Right on Q – A great get for the A-League
OF all the news to emerge from this long, at times tumultuous A-League off-season, perhaps the best came over the past few days, when the defending minor premiers, Adelaide United, were able to confirm the re-signing of Chinese striker Shengqing Qu (pictured right, courtesy of www.adelaideunited.com.au) for at least the next season.
Initially said to be home-sick (at least his wife was), he is now apparently missing the city of churches, agreeing to come back a few weeks out from the start of the campaign.
Whatever his reasons for returning, there is no doubt it is a great coupe for an A-League that took a couple of heavy knocks earlier in the off season when two of the other standouts from season one, Michael Beauchamp and Dean Heffernan, departed for the ‘greener pastures’ of a professional European contract.
While there is no denying players in their prime the opportunity to test themselves at a higher level, and the A-League is almost powerless to stop this, the loss of Beauchamp and Heffernan does pose a few headaches for the administrators. At the very least these players became instantly recognised as the ‘new breed’ of ‘new footballer’, charming and engaging characters in a game that has historically lacked the appeal to create profiles of players.
It was the same with Qu, a player who’s talent the A-League is better off with than without. As John Kosmina has found, it is never easy trying to replace players of his calibre.
In the pre-season Kosmina had spoken of ‘how good the big Chinese boy up front looked’. He was spot on, Qu becoming an instant hero of his teammates, United’s faithful and fans around the country, playing the game in a physical manner, but with an incredible appetite for success.
Some of his strikes were a sight to behold for Australian football followers more accustomed to seeing this sort of quality only on TV. One sublime finish with the outside of the left foot at Aussie Stadium, when he toyed with young Mark Milligan, will live in the memory.
Naturally it was sad to hear, towards the end of last season, that Qu would be taking the family back to China. This turnaround is great news for a league that should be hiring more talent from our neighbours in Asia.
Indeed, FFA’s move into the Asian confederation should be a spring-board for this type of transaction in the future. As more and more contacts are made, more Oriental and Arabic players should be given the opportunity, helping break down stereotypes both on and off the field.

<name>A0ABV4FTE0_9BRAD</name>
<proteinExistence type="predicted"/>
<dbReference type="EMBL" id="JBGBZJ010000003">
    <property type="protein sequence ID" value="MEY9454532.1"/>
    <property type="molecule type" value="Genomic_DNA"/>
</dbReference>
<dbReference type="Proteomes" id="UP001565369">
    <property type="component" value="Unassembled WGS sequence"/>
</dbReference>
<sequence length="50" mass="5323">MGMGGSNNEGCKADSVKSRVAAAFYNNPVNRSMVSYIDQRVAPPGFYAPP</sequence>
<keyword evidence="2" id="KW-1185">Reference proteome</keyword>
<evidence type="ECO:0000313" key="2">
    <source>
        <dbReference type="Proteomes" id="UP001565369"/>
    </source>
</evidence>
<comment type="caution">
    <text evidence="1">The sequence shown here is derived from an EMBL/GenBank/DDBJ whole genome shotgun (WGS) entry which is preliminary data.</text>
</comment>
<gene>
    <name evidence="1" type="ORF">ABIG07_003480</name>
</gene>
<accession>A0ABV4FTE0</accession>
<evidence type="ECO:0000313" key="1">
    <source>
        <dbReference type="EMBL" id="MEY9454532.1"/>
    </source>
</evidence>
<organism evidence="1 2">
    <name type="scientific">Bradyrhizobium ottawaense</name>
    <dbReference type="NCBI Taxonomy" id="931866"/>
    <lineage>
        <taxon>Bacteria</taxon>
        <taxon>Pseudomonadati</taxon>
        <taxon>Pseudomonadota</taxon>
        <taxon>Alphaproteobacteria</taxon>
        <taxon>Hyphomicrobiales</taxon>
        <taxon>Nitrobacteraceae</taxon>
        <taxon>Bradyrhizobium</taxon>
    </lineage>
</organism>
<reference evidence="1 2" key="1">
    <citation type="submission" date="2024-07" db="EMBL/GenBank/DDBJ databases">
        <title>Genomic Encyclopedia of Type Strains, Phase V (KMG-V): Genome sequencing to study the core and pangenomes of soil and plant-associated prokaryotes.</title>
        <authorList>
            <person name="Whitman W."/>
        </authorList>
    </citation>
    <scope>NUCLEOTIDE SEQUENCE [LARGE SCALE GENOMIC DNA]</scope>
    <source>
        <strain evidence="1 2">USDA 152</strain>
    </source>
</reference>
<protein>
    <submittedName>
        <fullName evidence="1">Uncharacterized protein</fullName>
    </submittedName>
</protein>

Not all will be successful. Last season there were four players from Oriental Asia -Qu, Hyuk Su Seo at Queensland Roar, Hiroyuki Ishida at Perth and Xiaobin Zhang at New Zealand. While Ishida was given little opportunity at Perth, only Zhang was out of his depth, not a bad strike-rate in anyone’s language.
The message is out, Asia has talent, and it’s waiting to be tapped into. Perhaps disappointingly, the message hasn’t been heeded for season two. Qu and Seo are back, but there haven’t been any other additions from the region.
Fortunately the return of Qu isn’t the only good news for season two. The return of Stan ‘the Man’ Lazaridis is fantastic news and a nice add-on to the return from Europe of Kevin Muscat at the start of season one. Others have been mooted to return, but not surprisingly money might still be the sticking point. Tony Popovic has chosen the cashed-up Qatar league, while Tony Vidmar might still be persuaded to come home if someone can come up with the right offer.
These returning heroes have much to offer the game, both from a marketing and technical perspective, and the FFA’s idea of a fighting fund to bring them home by topping-up their wages has substantial merit.
Elsewhere the purchase of three young Brazilians by the Melbourne Victory offers intrigue and excitement. If it proves successful, expect other clubs to copy the Victory and send a representative to a region flush with talent, one that has already brought us Fernando Rech.
Meanwhile, there are signs the New Zealand Knights are learning from their mistakes of the first season where they admittedly underestimated the strength of the league, signing highly credentialed Paul Nevin as manager and spreading their purchasing around to include some good Aussies in Richard Johnson and Michael Turnbull. The pity for Nevin, New Zealand and possibly the league as a whole is that they couldn’t persuade local youngsters like Jeremy Brockie, Leo Bertos and Jeremy Christie to stay at home alongside experienced defender Che Bunce. If the team is winning and the fans continue to stay away, the lack of a local angle might be part of the reason.
Most of the other clubs have stuck with the tried and tested, players that impressed at other clubs in the A-league (Sydney signed Alex Brosque and Brockie, Melbourne snapped up the impressive Adrian Cacares, NZ have grabbed Johnson and Jonti Richter, Perth were impressed with Jeremy Christie and Queensland signed experience in Liam Reddy, Ante Milicic and Andrew Packer) or in the state leagues (Greg Owens has been signed for good by Adelaide, Lawrie McKinna picked up Vuko Tomasevic from Marconi, Melbourne signed experienced utility defender Rodrigo Vargas, NZ picked up some untapped youngsters from NSW, Victoria and home, Newcastle went on a NSW premier league shopping spree by picking up Tony Faria, Adam D’Apuzzo and Tolgay Ozbey, Perth signed local Josip Magdic, Queensland picked up former Melbourne Knights defender Sasa Ognenovski from the Victoria premier league and local youngsters Dario Vidosic and Tim Smits, while Sydney have youth international Nikolai Topor-Stanley on the books for now at least).
Perhaps this fairly conservative work in the transfer market is still an indication that the game is not yet flush with the funds or expertise to identify and compete for talent far and wide, but, ahead of only its second season, the signs are encouraging.